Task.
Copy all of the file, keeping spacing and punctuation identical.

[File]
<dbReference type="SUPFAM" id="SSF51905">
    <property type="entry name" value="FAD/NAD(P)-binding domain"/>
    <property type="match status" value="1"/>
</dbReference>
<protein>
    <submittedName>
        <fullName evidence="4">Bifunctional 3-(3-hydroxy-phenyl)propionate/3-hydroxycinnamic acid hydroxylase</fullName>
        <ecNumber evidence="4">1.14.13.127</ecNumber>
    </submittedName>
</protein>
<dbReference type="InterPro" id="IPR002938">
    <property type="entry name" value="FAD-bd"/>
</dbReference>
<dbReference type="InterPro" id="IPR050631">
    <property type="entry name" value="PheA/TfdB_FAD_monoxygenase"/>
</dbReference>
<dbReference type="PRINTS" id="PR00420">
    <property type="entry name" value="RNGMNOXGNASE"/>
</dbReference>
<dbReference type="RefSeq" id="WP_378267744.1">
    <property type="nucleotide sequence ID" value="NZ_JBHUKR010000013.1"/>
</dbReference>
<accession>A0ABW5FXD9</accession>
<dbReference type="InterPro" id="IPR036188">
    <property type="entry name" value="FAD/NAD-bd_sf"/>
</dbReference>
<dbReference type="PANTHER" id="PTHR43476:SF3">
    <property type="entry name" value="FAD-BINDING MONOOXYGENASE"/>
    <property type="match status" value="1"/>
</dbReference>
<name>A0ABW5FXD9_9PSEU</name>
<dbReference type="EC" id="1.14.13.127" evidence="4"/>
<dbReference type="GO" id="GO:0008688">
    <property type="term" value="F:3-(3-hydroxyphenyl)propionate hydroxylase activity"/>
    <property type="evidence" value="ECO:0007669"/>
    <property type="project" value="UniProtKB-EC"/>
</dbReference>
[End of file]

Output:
<dbReference type="SUPFAM" id="SSF51905">
    <property type="entry name" value="FAD/NAD(P)-binding domain"/>
    <property type="match status" value="1"/>
</dbReference>
<protein>
    <submittedName>
        <fullName evidence="4">Bifunctional 3-(3-hydroxy-phenyl)propionate/3-hydroxycinnamic acid hydroxylase</fullName>
        <ecNumber evidence="4">1.14.13.127</ecNumber>
    </submittedName>
</protein>
<dbReference type="InterPro" id="IPR002938">
    <property type="entry name" value="FAD-bd"/>
</dbReference>
<dbReference type="InterPro" id="IPR050631">
    <property type="entry name" value="PheA/TfdB_FAD_monoxygenase"/>
</dbReference>
<dbReference type="PRINTS" id="PR00420">
    <property type="entry name" value="RNGMNOXGNASE"/>
</dbReference>
<dbReference type="RefSeq" id="WP_378267744.1">
    <property type="nucleotide sequence ID" value="NZ_JBHUKR010000013.1"/>
</dbReference>
<accession>A0ABW5FXD9</accession>
<dbReference type="InterPro" id="IPR036188">
    <property type="entry name" value="FAD/NAD-bd_sf"/>
</dbReference>
<dbReference type="PANTHER" id="PTHR43476:SF3">
    <property type="entry name" value="FAD-BINDING MONOOXYGENASE"/>
    <property type="match status" value="1"/>
</dbReference>
<name>A0ABW5FXD9_9PSEU</name>
<dbReference type="EC" id="1.14.13.127" evidence="4"/>
<dbReference type="GO" id="GO:0008688">
    <property type="term" value="F:3-(3-hydroxyphenyl)propionate hydroxylase activity"/>
    <property type="evidence" value="ECO:0007669"/>
    <property type="project" value="UniProtKB-EC"/>
</dbReference>